|Issue:||Latin America 2007|
|Topic:||E-commerce: gateway to business solutions|
|Author:||the Hon. Manniram Prashad|
|Title:||Minister of Tourism, Industry and Commerce|
The Hon. Manniram Prashad is Guyanaís Minister of Tourism, Industry and Commerce; he served as the Presidential Advisor on Investment and Trade at the Office of the President prior to his appointment as Minister. Additionally, Minister Prashad served as the Chairman of the Cheddi Jagan International Airport, Guyana National Shipping Cooperation and Property Holdings Guyana Ltd and Vice Chairman of the Guyana Office for Investment and Caribbean Export Development Agency (Barbados). He was also President of the Georgetown Chamber of Commerce and Industry, Director of the Pegasus Hotel and the Guyana Airways Cooperation and a member of the University of Guyana Council. An established businessman, he served in a managerial capacity at the Guyana Trinidad Mutual and Hand in Hand Insurance Companies and later established his own insurance brokerage for local and oversees clients.
E-commerce is growing rapidly. Its growth closely parallels the evolution of information and communication technology and the availability of the appropriate ICT infrastructure in each region. As the number of Internet users grows, e-commerce grows. For many developing countries, e-commerce is often the only viable way to reach new markets with local goods. Governments in these countries need to align their policies and regulations with the new market reality and encourage investment in the infrastructure needed to make it flourish.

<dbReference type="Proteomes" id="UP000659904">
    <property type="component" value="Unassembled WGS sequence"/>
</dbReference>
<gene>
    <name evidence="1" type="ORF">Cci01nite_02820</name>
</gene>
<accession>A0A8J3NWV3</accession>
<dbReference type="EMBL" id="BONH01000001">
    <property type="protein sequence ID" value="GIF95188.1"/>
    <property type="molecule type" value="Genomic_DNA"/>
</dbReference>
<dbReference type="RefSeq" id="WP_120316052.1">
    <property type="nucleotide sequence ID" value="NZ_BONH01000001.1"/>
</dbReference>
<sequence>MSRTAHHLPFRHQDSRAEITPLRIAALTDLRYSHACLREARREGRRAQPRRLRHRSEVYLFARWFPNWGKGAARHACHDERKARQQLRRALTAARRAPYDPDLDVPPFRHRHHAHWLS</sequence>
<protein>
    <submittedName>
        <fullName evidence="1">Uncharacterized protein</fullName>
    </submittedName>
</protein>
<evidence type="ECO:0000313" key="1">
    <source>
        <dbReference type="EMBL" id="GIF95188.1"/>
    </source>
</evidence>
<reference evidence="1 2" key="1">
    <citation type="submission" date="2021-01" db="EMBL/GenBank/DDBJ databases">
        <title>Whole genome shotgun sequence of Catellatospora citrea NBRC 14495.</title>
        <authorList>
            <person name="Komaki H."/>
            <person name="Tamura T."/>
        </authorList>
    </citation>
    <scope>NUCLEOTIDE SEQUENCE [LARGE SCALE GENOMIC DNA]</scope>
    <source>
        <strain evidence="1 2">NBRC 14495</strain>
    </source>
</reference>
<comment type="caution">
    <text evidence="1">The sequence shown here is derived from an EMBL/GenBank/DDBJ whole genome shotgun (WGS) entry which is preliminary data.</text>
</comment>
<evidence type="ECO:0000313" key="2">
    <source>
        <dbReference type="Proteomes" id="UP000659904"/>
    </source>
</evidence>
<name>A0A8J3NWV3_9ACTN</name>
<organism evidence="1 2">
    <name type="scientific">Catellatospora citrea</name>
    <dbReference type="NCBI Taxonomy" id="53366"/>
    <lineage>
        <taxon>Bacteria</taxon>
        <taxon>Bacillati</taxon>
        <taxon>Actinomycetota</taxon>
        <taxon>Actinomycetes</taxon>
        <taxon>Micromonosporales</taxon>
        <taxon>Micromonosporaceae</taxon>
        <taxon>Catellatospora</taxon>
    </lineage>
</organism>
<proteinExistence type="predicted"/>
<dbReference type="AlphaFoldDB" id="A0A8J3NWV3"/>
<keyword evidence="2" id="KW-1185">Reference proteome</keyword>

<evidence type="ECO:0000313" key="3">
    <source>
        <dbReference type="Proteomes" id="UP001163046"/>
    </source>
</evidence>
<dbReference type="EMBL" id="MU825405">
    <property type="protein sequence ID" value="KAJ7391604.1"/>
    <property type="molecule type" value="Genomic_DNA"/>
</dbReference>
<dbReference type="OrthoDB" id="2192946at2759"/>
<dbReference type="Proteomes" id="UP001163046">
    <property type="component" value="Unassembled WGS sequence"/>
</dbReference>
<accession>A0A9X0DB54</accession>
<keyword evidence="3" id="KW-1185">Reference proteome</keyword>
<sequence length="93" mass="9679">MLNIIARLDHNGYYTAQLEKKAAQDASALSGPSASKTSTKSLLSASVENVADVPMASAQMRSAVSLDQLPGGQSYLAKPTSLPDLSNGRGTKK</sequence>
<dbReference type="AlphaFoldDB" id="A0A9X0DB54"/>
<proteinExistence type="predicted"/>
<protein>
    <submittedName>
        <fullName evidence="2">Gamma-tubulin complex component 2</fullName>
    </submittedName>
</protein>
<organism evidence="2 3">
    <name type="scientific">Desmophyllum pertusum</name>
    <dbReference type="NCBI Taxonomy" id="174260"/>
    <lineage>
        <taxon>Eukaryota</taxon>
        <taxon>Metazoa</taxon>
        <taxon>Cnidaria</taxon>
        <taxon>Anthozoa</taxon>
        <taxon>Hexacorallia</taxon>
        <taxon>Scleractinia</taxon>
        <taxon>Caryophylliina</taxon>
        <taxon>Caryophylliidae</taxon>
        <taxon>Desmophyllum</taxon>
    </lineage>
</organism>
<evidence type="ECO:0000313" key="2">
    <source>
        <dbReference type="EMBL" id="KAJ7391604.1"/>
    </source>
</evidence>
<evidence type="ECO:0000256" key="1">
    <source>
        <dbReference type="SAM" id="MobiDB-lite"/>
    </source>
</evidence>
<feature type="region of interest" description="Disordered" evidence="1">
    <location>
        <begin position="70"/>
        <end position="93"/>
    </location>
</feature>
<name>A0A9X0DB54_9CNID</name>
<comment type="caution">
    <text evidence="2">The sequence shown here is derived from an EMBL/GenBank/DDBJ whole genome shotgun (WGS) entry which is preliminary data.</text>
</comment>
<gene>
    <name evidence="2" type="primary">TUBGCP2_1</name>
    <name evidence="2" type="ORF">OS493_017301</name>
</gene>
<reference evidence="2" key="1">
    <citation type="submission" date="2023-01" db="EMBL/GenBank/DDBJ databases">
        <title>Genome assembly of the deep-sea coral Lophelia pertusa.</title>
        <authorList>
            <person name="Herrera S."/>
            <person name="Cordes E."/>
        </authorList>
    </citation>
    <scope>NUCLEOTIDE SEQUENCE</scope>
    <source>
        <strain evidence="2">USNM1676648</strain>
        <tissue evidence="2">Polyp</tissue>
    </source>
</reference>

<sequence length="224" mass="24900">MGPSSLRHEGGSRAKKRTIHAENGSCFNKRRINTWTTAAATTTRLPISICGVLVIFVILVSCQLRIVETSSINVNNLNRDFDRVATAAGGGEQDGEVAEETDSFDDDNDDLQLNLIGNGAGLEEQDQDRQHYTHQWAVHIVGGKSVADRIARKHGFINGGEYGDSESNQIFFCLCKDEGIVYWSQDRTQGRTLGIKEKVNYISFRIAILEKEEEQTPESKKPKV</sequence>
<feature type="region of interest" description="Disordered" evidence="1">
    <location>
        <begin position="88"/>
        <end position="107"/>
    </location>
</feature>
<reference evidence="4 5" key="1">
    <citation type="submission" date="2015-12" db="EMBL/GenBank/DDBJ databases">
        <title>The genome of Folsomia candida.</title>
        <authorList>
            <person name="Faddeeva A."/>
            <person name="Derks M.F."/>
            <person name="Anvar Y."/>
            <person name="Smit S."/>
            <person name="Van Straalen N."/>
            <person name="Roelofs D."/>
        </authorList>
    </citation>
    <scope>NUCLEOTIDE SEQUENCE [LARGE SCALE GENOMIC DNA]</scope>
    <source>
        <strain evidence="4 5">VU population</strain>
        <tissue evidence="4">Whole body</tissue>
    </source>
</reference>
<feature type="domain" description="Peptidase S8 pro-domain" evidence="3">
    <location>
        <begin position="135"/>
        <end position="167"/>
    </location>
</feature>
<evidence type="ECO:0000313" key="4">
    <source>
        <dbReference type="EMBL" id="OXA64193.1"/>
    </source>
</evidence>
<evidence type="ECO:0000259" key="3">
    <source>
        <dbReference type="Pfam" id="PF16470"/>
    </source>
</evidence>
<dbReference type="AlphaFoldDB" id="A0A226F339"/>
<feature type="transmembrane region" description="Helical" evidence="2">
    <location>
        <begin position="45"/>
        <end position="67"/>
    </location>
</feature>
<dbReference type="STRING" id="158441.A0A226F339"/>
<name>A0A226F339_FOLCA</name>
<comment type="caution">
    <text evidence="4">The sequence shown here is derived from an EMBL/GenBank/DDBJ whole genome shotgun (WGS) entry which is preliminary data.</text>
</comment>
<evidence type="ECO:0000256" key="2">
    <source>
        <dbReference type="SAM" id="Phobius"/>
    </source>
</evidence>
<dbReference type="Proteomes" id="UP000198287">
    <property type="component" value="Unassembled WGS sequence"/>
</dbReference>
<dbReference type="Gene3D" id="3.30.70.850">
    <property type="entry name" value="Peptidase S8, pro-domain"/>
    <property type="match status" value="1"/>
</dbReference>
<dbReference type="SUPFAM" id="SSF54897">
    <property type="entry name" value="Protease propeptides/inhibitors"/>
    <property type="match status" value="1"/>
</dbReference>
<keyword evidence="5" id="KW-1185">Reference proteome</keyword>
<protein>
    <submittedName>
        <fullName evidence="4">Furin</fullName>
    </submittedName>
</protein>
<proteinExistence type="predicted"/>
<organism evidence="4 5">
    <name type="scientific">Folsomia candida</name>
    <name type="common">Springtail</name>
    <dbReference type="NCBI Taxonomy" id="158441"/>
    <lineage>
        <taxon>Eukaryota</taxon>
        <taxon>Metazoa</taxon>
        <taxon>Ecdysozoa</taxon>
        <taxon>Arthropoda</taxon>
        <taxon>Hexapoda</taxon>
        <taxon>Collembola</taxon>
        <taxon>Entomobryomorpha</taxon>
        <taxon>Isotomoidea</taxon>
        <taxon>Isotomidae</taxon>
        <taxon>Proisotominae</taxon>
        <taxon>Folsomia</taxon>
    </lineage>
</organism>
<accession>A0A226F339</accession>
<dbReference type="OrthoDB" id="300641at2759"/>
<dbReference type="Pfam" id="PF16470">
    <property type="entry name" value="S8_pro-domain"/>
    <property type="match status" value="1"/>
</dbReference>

Trade, investment and business, regionally and internally, continue to grow rapidly at an ever-increasing rate. Since the universal introduction of the Internet, which propelled electronic commerce, commonly known as e-commerce, people from all over the world have to capitalize upon, and maximize, the use of technology to do business. They realise that the union of computer and telecommunication technologies has revolutionised the way information for business is obtained, stored, retrieved and transmitted throughout the world. Global consumers from various walks of life constantly use the options provided by e-commerce to roam and explore the market. They locate sellers, evaluate products and services, compare prices and ascertain what is influencing the local and international markets. Without any doubt, a culture of e-activity continues to emerge as millions of homes and offices are connected with email and Internet services. In this era of immense change and development, competition in the market takes place at a level that only those who are technologically equipped will be able to manage effectively and successfully. This will increase as e-commerce continues to impact society as a whole and the very nature of the way business is transacted. Management and development The managers of successful businesses understand the role of e-commerce in this dynamic era of technological advancement. Consequently, they position themselves to effectively impact the market place. What is important to note is that the managers of many new Internet-based companies and traditional producers of goods and services are deliberately working to transform their business processes into e-commerce processes in an effort to lower costs, improve customer service and increase productivity. These attempts of e-commerce managers have resulted in varying degrees of success, but they understand that while there are common features and benefits involved in the process, each business must craft its own strategy to suit its unique needs. Countries at the forefront that have emerged as leaders in e-business services have shown high levels of Internet literacy of 50-60 per cent of the population, a high per capita ICT spending, and mobile penetration of 80-90 per cent. These, and other critical factors combined with effective technological leadership, promote a favourable environment for companies wishing to invest in online operations. Undeniably, there are wide ranging policy issues, which will, to a large extent, contribute and influence the future of e-commerce as a valid, viable tool and strategy in the business arena. Benefits and advantages E-commerce has brought about a revolution as significant as, and arguably even greater than, the Industrial Revolution of the 18th century. This may be so as the underlying technologies involved in e-commerce are evolving at such an astronomical rate that the realities of its impact are continually felt in every home, business, government office, religious circle and market place. Geographical boundaries and logistical barriers have relentlessly diminished since the introduction of e-commerce. It no longer matters whether your business is situated in the heart of a thriving shopping centre or in a small, obscure location. What really matters now is the quality and availability of products in a secure, user-friendly environment. Thus, the successful e-commerce organization is versatile and provides users with an enjoyable and rewarding experience. It allows people to exchange goods and services immediately with no barriers of time or distance. This means that any time of the day or night and from any location, a consumer can access the market to locate or buy any services or products of their choice. Through e-commerce, a level playing field is provided for the smaller businesses to position themselves at a higher level of competitiveness and international recognition. This is significant because millions of people all around the world who use the World Wide Web view products marketed and showcased on websites. For example, people living in a city or those passing though the city itself might visit a furniture or car showroom there. An online business, though, stands a chance of appealing to a wider market because of the great number of people who actively search the net on a daily basis. Consequently, a business whether large or small is more likely to benefit from engaging in e-commerce since the modern technology offers exposure to a much broader market than otherwise available. The fact of the matter is that we have moved far beyond the fascination and convenience of electronic services to a domain of commercialized operation. There is no longer debate – e-commerce is quickly reshaping the way businesses operate and rewriting established practices and customs within the business sector. Challenges and setbacks What are some of the challenges and setbacks in relying on such an e-commerce system? This critical question must be posed and answered. To my mind, one of the most basic challenges is successfully devising a comprehensive legal and regulatory framework that addresses consumer rights, taxation, trade relations, intellectual property and data protection among other significant issues. The implementation of such a framework will serve to establish a more secure e-commerce environment for businesses, users and consumers alike. We need to recognise that in this part of the world, e-commerce and Internet largely rely on what is still a developing telecommunication system. Therefore, any expansion of e-commerce, as we seek to connect the world, will call for a well-defined national ICT strategy to provide enhanced data and telecommunication services, as a positive correlation exists between growth and per capita ICT investment. From a regional standpoint, strategies and protocols have been formulated, thus paving the pathway for an advanced ëinfo-structureí connected to and supporting the economy. The potential benefits of e-commerce to countries in the region are numerous and eclipse likely setbacks. The region, therefore, stands to gain significantly through increased employment and improved lives, enhanced business efficiency, reduced cost and improved customer services, reduced supply chain costs and economic advancement for all. Future of e-commerce The question on the minds of some potential investors and managers of businesses is what will the next decade and beyond look like on the global e-commerce scene? Experts forecast a bright future for e-activity, with e-commerce further confirming itself as the foremost sales and market development tool. In developing countries such as Guyana, the infrastructural framework – in terms of connectivity, reliability and affordability – plays a pivotal role in how quickly the nation can enhance its e-readiness. In a number of countries, policies and legal frameworks for ICTs are still in their infancy, but there remains a strong commitment by various heads of government to provide the leadership necessary to make e-commerce a sustainable and more viable option. There are no doubts that e-commerce, which has become a common denominator connecting businesses all across the world, is here to stay.